versão On-line ISSN 2078-5135
versão impressa ISSN 0256-9574
SAMJ, S. Afr. med. j. vol.103 no.3 Cape Town Mar. 2013
Underreporting child abuse deaths: Not all is rosy with PinkDrive
President: Breast Interest Group of Southern Africa. firstname.lastname@example.org
To the Editor: The Breast Interest Group of Southern Africa would like to respond to a recent article in the SAMJ regarding the activities of PinkDrive in the Western Cape and KwaZulu-Natal. Members of the group who were quoted in the article wish to put on record that these quotes were unauthorised and that they dissociate themselves from the content of the article.
The gist of the article was that a mobile mammography unit operated by PinkDrive had greatly assisted the public sector by providing mobile mammography services at public health facilities, so 'potentially saving thousands of lives'. This statement is misleading and not based on fact. In the Western Cape, after several thousand women had screening mammograms, the mammographic screening activities of PinkDrive had to be stopped owing to poor imaging quality, poor interpretation of mammograms, and lack of provision for work-up of positive findings. Referral hospitals were forced to take corrective action. Similar problems were encountered during a short stay of the PinkDrive screening unit in KwaZulu-Natal.
The Breast Interest Group of Southern Africa supports mammographic screening that adheres to scientifically sound principles. PinkDrive's screening model violated numerous of these principles. Contrary to service level agreements, it never operated under any scientific scrutiny. The assumption underlying PinkDrive's screening operation (that providing mammography services would solve the challenges of breast cancer services provision in South Africa) is erroneous and therefore counter-productive. The definitive diagnosis of breast cancer is not made by mammography but by pathologic examination of a tissue sample from a tumour. Specimen acquisition and pathology services are problematic nationally. For example, in the Western Cape, cytology samples of breast masses in peripheral clinics have a less than 40% adequacy rate, and waiting times for cytopathology results currently exceed 1 month. This leads to several patient visits to service points and long delays in making a diagnosis. The Breast Interest Group of Southern Africa strongly advises that specimen acquisition and pathology services be improved nationally. Models for such improvement have been developed and implemented in the Western Cape and elsewhere but are thwarted by lack of resources. It is here that NGOs such as PinkDrive can make a valuable contribution. Once diagnosis has been made, access to treatment is equally problematic, with waiting times for surgery and radiotherapy in many units exceeding 3 months. The Breast Interest Group of Southern Africa strongly advocates that capacity in surgical, medical and radiation oncology services be increased urgently to catch up with the rapidly rising cancer burden in the public sector. A more than tripling of the caseload in breast cancer at a major teaching hospital over the last 15 years also requires a commensurate increase in resources for treatment; treatment capacity, however, has not changed.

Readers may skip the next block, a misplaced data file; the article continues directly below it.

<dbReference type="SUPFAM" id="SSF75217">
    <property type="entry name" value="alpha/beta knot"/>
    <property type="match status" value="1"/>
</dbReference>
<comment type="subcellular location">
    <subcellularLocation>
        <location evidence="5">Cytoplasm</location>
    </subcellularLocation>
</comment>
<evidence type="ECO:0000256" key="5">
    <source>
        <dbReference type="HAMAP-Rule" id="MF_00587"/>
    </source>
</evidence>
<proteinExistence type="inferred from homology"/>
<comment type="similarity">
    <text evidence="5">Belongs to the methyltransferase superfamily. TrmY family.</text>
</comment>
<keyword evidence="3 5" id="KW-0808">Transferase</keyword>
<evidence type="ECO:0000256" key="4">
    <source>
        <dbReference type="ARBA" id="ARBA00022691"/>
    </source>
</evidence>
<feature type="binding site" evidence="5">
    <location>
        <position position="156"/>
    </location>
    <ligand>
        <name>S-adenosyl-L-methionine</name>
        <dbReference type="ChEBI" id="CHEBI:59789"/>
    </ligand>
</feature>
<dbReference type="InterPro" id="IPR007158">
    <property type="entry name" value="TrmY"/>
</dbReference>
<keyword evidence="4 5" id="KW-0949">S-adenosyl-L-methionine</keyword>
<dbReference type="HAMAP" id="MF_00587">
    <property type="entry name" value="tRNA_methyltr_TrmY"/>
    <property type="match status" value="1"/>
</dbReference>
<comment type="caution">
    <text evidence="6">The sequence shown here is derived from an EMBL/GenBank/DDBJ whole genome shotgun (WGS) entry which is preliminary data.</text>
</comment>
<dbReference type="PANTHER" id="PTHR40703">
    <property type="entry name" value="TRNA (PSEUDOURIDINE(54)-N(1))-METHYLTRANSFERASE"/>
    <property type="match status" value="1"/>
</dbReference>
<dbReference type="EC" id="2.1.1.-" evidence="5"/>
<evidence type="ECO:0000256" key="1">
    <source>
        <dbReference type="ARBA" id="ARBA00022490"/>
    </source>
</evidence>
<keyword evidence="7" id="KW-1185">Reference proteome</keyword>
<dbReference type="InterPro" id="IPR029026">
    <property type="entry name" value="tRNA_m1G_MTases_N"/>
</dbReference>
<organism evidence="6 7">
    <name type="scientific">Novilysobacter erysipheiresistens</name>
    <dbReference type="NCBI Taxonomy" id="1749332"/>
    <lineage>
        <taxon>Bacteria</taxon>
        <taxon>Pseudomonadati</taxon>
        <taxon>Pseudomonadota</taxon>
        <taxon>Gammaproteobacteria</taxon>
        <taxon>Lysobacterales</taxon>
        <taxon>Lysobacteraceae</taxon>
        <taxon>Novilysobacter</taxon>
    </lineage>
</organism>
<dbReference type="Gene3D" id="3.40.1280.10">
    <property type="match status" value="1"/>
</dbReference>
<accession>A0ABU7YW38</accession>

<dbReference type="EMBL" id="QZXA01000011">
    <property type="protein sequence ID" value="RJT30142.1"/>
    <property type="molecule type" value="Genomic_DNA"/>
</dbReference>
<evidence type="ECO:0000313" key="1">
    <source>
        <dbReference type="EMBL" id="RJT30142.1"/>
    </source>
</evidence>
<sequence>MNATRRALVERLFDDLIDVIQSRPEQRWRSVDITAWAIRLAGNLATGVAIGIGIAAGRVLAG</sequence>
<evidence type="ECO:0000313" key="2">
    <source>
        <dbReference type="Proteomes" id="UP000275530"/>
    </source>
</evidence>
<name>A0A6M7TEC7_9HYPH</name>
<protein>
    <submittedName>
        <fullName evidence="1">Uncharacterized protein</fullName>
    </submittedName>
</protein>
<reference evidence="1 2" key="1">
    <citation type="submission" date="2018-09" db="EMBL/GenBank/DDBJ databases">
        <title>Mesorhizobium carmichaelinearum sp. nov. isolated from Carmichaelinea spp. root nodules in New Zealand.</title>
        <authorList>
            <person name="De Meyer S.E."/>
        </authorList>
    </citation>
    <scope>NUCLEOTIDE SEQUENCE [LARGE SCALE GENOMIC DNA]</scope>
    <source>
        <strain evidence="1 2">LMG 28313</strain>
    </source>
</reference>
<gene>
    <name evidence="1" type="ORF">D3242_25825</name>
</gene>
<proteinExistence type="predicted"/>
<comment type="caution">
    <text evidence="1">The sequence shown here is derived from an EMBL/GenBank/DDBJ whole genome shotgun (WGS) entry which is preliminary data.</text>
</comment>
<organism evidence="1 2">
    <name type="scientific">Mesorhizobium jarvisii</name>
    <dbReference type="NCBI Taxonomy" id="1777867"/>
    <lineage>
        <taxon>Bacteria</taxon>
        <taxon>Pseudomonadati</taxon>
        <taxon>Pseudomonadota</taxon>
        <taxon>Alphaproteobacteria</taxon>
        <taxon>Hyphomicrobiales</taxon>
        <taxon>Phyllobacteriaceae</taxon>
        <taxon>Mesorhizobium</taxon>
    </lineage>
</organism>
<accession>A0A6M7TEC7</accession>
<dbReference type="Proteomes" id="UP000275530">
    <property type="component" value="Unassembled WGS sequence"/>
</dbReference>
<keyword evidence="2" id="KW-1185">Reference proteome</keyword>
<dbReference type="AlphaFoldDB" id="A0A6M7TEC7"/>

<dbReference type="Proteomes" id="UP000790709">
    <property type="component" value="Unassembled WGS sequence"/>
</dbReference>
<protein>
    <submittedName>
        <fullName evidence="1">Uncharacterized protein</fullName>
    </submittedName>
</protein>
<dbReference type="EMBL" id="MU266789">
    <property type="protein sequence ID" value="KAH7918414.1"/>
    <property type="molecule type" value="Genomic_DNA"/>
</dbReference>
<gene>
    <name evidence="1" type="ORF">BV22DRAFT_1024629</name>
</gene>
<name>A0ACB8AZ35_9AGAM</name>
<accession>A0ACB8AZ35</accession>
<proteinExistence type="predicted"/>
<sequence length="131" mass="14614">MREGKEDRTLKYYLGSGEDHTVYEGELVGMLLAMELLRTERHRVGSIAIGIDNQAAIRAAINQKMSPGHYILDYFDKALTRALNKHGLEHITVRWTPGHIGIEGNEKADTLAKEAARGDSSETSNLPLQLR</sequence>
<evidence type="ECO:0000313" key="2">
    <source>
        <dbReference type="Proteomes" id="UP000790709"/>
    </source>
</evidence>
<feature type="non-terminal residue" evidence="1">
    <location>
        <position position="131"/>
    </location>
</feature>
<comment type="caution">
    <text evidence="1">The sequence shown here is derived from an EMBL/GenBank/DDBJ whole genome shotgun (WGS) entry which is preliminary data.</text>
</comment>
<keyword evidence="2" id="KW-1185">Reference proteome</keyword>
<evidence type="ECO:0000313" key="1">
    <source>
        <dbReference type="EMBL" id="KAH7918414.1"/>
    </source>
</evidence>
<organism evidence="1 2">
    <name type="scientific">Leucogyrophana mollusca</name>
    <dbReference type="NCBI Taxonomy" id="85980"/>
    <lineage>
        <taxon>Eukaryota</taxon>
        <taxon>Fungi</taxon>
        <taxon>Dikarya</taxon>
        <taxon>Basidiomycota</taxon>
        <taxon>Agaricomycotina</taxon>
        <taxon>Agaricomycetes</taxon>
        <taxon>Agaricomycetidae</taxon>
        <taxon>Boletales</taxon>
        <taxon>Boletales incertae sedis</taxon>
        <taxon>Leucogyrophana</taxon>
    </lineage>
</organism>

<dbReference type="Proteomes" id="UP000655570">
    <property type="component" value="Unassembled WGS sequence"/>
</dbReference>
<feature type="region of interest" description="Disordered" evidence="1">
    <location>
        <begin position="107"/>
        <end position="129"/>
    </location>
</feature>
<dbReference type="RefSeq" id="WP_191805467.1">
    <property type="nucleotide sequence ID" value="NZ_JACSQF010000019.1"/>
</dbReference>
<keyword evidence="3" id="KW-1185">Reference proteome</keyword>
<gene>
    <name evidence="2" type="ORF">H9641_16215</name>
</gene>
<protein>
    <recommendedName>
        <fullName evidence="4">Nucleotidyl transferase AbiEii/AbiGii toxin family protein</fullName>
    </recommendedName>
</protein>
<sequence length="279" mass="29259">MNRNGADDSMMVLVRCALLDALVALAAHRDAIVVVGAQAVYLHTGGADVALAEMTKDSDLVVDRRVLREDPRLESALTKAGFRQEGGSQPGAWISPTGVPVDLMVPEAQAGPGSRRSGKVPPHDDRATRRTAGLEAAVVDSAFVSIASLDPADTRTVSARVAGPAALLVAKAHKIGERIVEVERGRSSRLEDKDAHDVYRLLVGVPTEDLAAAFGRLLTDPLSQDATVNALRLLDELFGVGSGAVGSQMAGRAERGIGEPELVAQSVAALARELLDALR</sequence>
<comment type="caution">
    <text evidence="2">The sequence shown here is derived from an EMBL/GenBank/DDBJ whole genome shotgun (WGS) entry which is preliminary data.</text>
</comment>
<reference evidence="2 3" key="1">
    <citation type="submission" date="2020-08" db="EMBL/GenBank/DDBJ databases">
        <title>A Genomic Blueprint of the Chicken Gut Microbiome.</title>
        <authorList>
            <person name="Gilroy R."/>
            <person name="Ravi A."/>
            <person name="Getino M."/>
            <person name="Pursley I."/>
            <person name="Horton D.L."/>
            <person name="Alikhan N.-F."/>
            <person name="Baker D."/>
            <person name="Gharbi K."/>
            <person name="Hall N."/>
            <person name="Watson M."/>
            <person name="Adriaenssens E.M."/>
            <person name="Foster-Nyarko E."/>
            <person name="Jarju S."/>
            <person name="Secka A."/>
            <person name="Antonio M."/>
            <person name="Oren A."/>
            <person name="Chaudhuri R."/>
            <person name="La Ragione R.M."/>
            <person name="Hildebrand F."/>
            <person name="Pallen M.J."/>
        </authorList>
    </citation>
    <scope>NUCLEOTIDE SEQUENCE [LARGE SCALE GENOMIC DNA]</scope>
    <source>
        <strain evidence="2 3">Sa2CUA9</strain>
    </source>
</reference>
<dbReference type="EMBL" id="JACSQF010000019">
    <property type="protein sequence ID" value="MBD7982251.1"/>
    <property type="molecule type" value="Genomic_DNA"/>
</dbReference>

The Breast Interest Group of Southern Africa welcomes the involvement of NGOs in alleviating service provision challenges in the public sector. Such involvement must, however, tie in with existing services, be scientifically sound, and achieve defined goals. In the light of the major challenges outlined above, it is extremely unwise to divert scarce resources into poorly designed and scientifically unsound mobile screening mammography services.